Artificial sweeteners may increase risk of type two diabetes, finds study

Put down the fizzy drinks

Olivia Petter
Thursday 14 September 2017 12:25
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Consuming artificial sweeteners might raise the risk of developing type two diabetes, new research suggests.

The study was conducted by professors at the University of Adelaide in Australia and looked at whether ingesting significant amounts of artificial sweeteners would affect the body’s ability to control glucose levels in the blood.

They recruited 27 healthy participants and gave some of them capsules containing artificial sweeteners, an amount equivalent to five cans of diet drinks.

The capsules contained sucralose and acesulfame K and had to be taken three times a day for two weeks.

The others took placebo capsules.

Once the study was over, tests were taken which showed that those who were consuming artificial sweeteners had damaged their body’s ability to manage glucose, which could subsequently lead to developing type two diabetes in the long run.

Participants’ blood sugar levels were obviously higher after consuming the sweeteners, whereas their gut peptides, which prevent the surge of blood glucose levels after eating and drinking, were impaired.

“This study supports the concept that artificial sweeteners could reduce the body’s control of blood sugar levels and highlights the potential for exaggerated post-meal glucose levels in high habitual NAS [non-caloric artificial sweeteners] users, which could predispose them to develop type 2 diabetes,” the study’s authors said, whose findings were presented at the European Association for the Study of Diabetes in Lisbon, Portugal.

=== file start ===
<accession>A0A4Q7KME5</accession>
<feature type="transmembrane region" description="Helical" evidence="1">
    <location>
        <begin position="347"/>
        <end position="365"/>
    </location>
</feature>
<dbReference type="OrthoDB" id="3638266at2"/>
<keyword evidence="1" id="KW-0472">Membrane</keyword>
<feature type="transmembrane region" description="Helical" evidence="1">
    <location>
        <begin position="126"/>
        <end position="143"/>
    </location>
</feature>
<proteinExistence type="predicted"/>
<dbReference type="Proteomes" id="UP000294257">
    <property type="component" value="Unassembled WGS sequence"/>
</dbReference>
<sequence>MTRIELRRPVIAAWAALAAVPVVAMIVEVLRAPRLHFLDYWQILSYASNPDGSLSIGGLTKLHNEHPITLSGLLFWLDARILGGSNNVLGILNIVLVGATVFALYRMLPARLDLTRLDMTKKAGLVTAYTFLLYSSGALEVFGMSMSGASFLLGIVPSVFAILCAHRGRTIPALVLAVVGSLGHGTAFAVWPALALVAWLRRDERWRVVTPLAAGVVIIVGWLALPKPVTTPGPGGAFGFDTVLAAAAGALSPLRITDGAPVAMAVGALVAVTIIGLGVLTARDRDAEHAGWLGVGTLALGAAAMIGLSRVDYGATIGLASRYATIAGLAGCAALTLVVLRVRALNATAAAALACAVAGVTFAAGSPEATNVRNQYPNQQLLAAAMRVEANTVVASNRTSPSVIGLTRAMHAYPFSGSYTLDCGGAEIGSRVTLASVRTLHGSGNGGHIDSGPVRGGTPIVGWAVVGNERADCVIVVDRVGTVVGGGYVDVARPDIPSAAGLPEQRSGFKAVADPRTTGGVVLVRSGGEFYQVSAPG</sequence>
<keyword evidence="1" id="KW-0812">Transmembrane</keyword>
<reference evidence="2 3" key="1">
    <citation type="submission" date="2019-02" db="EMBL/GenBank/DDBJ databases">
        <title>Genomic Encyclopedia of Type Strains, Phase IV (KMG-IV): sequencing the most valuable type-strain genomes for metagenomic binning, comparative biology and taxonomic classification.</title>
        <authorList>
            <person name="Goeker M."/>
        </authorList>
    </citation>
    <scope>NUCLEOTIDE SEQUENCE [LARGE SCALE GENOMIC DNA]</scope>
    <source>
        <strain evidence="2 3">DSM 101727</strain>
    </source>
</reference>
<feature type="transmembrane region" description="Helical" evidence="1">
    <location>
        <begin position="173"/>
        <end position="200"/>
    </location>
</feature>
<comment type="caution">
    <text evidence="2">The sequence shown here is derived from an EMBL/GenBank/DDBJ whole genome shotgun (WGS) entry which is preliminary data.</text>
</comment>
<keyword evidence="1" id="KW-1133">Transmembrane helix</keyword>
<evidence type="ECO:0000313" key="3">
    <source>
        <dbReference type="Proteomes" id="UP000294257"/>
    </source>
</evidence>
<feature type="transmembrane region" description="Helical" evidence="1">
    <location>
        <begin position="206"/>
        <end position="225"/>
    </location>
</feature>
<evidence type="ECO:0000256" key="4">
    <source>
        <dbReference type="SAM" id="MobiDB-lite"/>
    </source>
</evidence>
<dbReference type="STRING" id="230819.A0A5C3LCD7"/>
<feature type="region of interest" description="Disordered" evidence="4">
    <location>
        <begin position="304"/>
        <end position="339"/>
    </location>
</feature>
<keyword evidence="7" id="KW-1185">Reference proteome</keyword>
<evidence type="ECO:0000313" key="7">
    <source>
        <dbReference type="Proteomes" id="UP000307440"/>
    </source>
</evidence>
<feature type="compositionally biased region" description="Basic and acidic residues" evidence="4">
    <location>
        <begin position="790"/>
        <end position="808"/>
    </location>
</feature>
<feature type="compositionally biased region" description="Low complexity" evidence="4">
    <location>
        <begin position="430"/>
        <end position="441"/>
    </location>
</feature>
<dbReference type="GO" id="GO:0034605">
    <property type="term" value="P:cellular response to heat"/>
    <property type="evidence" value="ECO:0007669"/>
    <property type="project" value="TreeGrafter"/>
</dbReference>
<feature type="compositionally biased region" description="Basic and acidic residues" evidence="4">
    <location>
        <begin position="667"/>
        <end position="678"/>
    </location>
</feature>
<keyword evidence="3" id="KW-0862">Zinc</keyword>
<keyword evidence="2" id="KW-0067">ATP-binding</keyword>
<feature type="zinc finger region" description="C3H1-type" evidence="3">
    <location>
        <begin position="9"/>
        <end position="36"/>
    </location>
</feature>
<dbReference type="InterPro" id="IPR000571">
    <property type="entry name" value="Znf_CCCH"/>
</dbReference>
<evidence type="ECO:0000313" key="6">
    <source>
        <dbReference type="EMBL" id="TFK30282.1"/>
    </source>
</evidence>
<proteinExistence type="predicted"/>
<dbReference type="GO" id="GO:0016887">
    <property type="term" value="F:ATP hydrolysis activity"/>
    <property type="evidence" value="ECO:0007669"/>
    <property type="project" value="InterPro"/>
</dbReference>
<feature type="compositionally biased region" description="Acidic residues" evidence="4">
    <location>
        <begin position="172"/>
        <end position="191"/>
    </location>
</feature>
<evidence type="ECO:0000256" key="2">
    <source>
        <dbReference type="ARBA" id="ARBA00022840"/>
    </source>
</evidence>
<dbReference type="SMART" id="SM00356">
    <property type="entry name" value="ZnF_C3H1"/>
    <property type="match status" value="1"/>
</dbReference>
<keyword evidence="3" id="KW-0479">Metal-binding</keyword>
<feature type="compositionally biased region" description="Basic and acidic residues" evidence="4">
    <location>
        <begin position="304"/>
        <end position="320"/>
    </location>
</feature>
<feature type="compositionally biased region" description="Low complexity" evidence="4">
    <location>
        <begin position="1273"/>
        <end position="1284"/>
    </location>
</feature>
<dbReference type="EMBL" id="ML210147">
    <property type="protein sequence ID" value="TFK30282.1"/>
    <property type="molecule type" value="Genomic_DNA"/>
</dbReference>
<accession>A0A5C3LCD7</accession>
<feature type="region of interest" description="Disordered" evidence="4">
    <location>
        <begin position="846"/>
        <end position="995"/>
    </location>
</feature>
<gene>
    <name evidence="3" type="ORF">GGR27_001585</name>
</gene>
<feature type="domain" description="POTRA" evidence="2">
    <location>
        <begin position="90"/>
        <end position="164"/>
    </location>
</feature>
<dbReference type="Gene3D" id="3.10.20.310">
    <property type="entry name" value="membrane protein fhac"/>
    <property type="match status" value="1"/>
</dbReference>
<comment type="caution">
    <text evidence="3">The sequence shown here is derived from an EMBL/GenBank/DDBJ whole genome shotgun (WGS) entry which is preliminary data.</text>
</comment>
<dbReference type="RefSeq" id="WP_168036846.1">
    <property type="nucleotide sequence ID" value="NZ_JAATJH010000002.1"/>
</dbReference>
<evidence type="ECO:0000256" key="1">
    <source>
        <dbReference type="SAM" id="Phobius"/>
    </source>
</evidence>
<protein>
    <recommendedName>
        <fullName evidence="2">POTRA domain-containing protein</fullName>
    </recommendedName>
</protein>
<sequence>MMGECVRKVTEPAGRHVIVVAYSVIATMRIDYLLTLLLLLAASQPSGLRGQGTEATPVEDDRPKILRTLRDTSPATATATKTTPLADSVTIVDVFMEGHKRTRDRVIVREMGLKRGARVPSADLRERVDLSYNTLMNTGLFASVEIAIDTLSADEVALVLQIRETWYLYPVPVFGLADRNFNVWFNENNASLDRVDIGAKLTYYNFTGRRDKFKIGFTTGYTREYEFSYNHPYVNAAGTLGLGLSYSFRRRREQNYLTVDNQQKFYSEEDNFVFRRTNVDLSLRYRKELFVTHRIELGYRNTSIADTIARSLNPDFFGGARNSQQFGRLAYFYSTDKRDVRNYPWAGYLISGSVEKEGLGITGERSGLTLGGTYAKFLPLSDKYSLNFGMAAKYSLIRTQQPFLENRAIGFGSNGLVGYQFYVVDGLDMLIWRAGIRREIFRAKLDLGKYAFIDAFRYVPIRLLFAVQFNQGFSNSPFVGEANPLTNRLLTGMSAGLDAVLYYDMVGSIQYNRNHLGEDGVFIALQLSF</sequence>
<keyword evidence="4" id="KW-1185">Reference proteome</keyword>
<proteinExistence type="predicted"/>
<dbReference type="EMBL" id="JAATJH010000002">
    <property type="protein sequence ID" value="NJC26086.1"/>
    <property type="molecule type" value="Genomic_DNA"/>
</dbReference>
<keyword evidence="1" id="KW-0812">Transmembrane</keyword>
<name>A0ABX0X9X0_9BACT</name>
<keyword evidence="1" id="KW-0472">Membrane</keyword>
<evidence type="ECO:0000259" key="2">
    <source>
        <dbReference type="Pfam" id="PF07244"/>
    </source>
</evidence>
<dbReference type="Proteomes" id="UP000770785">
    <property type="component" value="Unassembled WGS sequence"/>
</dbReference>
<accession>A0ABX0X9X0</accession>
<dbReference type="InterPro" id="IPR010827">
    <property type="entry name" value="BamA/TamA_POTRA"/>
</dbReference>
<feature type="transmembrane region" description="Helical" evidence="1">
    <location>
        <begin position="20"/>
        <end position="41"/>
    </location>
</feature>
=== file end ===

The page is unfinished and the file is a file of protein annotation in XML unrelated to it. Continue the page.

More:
More than 4 million Britons are thought to have type two diabetes, Diabetes UK reports.

Though experts have cited the results as "interesting", some have said that the Australian study is too small to draw substantial conclusions regarding the idea that consuming artificial sweeteners increases the risk of type two diabetes.

“We need to see the results of larger trials testing in settings more true to real life before we’ll know more,” explained Emma Elvin, a clinical adviser at Diabetes UK.

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